What is Acne?
Is acne a challenge that you’re battling? If so, it’s important to understand the pathogenesis of acne. In other words, what causes acne? To answer this question, let’s break down acne scientifically. There are numerous factors that determine its development and who is affected. If you’re reading this, you’ve no doubt wondered about the epidemiology of acne—why you’re dealing with it, but not the next person. Let’s discuss some facts.
There are Four Key Players that Cause Acne:
Follicular Hyperkeratinization—this occurs if your skin isn’t shedding dead skin cells properly, causing these cells to stick together and plug your hair follicles, which are close to pore openings.
- Propionibacterium acnes (P. acnes)—is a bacteria that naturally lives on our skin. When pores become blocked, Propionibacterium trapped inside is drawn to sebum, feeding on it. Propionibacterium then multiplies, creating a rupture in the pore, resulting in inflammation, eventually forming a pimple.
- Sebum production—can be triggered by a number of occurrences, such as: hormonal changes in puberty; menstrual shifts; androgens hormones, steroids, and endocrine disorders.
- Hormones—androgens and estrogens play a significant role in the development of acne. Androgens stimulate sebum production, whereas, fluctuating estrogen levels, during the menstrual cycle, can trigger acne.
Now that we’ve got a little scientific information under our belts, we can begin to see that acne is actually a process—a sequence of events.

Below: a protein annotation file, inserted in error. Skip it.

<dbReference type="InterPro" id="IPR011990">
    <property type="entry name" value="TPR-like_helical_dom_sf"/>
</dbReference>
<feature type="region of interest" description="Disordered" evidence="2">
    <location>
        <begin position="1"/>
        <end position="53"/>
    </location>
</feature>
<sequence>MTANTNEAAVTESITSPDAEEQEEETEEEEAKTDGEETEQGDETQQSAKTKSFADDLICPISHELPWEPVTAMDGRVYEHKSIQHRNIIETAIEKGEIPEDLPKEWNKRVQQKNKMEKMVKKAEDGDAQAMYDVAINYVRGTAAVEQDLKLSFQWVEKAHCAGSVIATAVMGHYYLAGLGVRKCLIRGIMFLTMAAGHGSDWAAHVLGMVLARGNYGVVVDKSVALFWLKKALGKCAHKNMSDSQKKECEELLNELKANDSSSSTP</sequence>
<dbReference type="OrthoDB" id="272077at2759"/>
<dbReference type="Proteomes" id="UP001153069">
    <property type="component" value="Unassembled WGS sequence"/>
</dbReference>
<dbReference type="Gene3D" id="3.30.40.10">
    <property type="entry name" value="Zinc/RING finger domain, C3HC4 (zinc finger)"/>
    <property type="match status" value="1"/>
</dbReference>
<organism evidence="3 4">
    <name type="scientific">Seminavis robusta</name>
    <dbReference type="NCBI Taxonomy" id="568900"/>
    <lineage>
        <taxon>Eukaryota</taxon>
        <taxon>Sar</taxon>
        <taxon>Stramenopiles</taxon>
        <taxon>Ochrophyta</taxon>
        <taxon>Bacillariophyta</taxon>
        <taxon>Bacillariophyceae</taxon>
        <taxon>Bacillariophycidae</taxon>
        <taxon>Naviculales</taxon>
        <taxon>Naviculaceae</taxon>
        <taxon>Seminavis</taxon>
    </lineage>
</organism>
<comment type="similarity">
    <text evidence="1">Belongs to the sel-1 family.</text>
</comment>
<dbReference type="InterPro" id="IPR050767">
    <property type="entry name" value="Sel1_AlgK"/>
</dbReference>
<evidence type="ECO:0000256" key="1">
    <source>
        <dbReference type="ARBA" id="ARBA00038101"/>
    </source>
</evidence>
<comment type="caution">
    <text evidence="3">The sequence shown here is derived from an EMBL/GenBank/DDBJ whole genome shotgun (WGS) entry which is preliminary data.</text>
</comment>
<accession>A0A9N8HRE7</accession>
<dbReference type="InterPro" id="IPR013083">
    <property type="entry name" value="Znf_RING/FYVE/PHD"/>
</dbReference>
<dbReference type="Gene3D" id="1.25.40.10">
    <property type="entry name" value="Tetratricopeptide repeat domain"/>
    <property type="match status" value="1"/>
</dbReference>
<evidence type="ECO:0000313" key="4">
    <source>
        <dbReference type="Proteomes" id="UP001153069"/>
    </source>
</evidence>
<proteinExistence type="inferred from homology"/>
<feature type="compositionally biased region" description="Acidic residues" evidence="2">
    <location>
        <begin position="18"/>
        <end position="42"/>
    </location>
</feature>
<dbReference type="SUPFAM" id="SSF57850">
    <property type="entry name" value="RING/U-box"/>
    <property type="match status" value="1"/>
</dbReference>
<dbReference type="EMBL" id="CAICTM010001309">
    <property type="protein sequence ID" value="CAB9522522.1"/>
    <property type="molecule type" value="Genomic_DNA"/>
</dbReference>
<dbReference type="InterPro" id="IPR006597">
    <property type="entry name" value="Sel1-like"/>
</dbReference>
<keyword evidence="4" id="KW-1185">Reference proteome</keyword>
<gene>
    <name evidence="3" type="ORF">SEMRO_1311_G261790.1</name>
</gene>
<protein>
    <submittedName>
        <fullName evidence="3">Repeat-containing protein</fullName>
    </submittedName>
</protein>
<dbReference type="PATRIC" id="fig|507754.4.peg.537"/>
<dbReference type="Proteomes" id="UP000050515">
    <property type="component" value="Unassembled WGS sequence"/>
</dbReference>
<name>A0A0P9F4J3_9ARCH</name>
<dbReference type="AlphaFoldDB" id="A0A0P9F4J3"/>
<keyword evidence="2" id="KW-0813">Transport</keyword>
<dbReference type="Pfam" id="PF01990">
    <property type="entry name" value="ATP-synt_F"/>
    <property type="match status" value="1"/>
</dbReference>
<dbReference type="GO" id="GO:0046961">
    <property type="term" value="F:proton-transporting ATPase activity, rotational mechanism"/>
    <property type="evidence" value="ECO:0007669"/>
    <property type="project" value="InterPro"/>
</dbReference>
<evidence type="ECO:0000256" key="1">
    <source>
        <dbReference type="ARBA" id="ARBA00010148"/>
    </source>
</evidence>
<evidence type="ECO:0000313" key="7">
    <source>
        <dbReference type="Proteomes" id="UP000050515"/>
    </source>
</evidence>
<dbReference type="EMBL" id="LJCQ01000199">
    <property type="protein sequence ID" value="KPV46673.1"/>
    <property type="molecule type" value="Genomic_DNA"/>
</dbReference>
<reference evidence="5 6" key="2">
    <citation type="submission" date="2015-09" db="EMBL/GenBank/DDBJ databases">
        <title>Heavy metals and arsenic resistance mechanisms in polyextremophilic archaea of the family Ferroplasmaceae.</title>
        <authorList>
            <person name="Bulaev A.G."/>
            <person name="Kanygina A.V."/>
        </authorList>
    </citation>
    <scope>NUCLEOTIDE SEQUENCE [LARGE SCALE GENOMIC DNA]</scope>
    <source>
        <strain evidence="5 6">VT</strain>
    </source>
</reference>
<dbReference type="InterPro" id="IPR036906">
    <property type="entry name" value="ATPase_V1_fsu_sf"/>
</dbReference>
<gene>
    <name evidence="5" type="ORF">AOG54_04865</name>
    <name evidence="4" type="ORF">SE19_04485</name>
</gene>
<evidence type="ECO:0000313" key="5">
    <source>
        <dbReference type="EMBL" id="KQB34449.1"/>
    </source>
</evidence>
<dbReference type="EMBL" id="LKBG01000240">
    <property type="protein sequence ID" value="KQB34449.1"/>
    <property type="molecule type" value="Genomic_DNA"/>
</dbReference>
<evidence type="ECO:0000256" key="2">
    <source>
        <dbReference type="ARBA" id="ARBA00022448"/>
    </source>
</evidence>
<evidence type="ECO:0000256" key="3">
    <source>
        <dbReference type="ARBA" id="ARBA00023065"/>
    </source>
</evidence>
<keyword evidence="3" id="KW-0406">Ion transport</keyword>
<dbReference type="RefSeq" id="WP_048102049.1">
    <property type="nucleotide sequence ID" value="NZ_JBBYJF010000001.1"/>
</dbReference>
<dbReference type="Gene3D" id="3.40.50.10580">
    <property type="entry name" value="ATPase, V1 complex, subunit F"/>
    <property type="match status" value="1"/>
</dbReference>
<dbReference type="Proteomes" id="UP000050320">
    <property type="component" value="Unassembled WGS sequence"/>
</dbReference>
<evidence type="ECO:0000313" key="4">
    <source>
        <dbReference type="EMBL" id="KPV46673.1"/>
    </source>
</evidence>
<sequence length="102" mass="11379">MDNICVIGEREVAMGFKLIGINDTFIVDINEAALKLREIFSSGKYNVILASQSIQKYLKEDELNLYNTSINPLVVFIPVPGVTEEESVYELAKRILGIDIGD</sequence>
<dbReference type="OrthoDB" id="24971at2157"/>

Acne starts with sebum formation in the pilosebaceous apparatus, where it builds up. This creates an environment within the pilosebaceous apparatus that becomes favorable for growing the bacteria, Propionibacterium acnes, also known as p. acnes. As P. acnes increases, it causes inflammatory reactions that lead to acne lesions.
Let’s look at two other important factors that impact acne:
- Genetics—The main underlying cause of acne is due to a genetic predisposition. This means that you have a higher chance of developing acne due to the genetic makeup you inherited from a parent.
- Diet—the foods you eat could also contribute to the evolution of acne, especially if your diet is made up of foods with a high glycemic index. Some evidence suggests that blackheads might arise from a poor diet that increases insulin levels, leading to follicular hyperkeratinization—clogged pores.
We’ve discussed the facts, now let’s look at some myths.
- While diet can be a contributing factor to acne, some myths that involve food continue to persist. Chocolate and greasy foods are often said to be causes of acne, however, there is no solid evidence that these specific foods lead to acne.
- Another popular myth people cite is poor hygiene. There is a belief that individuals with acne have poor facial washing routines or do not wash enough. In fact, excessive washing can strip the skin of beneficial moisture and oils leading to acnetic skin.
- Stress is another often cited myth that is believed to cause breakouts. However, while there is no conclusive evidence, stress can produce an excess of cortisol which can lead to inflammation.
- Many people see acne as only a complexion problem, something superficial with no underlying issues, such as hormonal imbalances.
Understanding the causes of acne and the path it takes is important in tackling this condition. In our next article, we’ll discuss what acne looks like, in its many forms.